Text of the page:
Wi-Fi wars are coming, and I’m now busy picking my team, and partners, and getting ready for battle.
I’ve said this also before in a different context but it’s exactly the same thing: my team means everything to me. You attack them, you attack me. That’s one thing.
You make a criticism that’s justified, fine. You make a personal attack, or tear someone or something down without knowing what you’re talking about, or criticism that I don’t feel is justified, or you’re just plain rude or arrogant …well, that’s a mark against you in my book.
And I do not forget.
But when I compete, I’m in it to win it or at least put in a good show. I will do what I need to do for my partners, and I am loyal. Fiercely loyal. It’s almost always bitten me in the butt for the companies I’ve worked for in the past, so it’s interesting to see how this will now morph and adapt itself to the new circumstance.
Competition is good; rivalry is good; it forces us to up our game. But sometimes there is nothing more exciting than a really good fight. Also, nothing quite draws a team together like a common enemy.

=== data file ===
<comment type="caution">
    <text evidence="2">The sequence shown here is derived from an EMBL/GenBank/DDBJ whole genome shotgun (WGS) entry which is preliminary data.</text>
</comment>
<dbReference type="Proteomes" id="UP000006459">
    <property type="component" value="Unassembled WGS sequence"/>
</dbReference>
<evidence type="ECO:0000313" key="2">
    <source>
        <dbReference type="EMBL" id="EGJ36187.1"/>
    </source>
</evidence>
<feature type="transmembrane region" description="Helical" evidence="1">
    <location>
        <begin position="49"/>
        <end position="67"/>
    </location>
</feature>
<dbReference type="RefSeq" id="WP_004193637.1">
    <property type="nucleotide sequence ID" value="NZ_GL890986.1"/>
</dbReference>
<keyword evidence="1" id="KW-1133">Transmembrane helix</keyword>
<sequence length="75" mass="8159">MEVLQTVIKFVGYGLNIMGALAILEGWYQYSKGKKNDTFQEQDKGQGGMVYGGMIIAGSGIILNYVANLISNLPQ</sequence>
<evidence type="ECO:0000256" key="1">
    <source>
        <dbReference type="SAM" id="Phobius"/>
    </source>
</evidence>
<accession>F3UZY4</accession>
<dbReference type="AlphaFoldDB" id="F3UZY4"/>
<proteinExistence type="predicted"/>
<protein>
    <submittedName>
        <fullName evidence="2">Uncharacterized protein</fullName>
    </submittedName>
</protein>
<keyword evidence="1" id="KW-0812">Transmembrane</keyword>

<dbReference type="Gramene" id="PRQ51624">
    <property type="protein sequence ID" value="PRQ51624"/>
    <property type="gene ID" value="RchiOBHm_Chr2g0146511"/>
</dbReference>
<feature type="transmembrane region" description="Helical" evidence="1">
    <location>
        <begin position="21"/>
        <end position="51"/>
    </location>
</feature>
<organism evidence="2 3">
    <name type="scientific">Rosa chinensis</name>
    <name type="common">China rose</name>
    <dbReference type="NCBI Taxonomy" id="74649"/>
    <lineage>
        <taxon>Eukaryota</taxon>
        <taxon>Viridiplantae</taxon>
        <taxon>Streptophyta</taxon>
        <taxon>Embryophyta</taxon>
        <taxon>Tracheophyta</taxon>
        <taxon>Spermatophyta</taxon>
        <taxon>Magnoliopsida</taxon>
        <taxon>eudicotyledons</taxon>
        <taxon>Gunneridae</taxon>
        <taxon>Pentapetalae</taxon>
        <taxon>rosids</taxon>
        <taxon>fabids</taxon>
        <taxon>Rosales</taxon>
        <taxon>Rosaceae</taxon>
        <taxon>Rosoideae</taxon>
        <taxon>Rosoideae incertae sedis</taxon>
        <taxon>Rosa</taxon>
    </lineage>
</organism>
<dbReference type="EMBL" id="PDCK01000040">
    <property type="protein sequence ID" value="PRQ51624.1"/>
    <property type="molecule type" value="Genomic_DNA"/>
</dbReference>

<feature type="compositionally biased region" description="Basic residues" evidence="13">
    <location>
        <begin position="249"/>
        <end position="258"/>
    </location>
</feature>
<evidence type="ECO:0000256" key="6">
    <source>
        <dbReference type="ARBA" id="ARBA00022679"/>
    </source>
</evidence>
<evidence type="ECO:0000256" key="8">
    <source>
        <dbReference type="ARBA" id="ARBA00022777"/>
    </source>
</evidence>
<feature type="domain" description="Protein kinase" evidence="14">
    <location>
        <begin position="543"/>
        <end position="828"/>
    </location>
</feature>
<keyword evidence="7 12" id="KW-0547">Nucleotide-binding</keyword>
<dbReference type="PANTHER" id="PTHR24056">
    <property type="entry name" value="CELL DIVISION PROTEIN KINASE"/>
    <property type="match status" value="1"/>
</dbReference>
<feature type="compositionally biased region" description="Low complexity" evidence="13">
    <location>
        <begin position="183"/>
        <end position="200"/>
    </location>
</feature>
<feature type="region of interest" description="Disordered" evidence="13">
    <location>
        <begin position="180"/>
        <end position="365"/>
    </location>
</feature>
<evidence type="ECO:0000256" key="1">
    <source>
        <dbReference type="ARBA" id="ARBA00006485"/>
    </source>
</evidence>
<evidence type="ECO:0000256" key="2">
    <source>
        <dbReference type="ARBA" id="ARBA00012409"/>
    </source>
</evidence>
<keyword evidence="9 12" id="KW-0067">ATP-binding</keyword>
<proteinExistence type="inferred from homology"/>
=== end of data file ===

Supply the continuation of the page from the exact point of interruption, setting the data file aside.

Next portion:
Our company is growing and shifting. We welcomed a new member to our team, Anita, who now runs our finance department, and we had welcome drinks for her on a Friday. I am as happy with this hire as any of the other two I’ve so far made (my sales team ROCK, both of them). But we had some nice bonding over drinks, as happens.
Our office culture has changed so much in the last year or so since I joined. Rudolph and I were talking about this; different people have different leadership styles. His and mine are very similar, and you can see the results of it in the office. We tease each other, we laugh, we work closely together, sales and technical are partners rather than being at loggerheads.
I actually brag about how Rudolph goes about telling people how he’s never seen such a good working relationship between sales and tech. Neither have I, for that matter.
Yes, when knuckles need to be rapped they are rapped. But you catch more flies with honey, and intrinsic motivation is so much more powerful than extrinsic.
But then again … that’s my bias. It’s debatable. Different people manage differently. Happily for both of us, Rudolph and I have similar management styles.
I am not sure how much work I got done on that Friday but Rudolph spent a good hour talking to me about morale, and company culture, and so on. The level of trust and respect we have for each other is …. Well, let’s just say I’m very very lucky. I mean nothing and no one is perfect. But he takes pride in the ever-increasing morale and achievements of the technical team the same as I do of the company as a whole.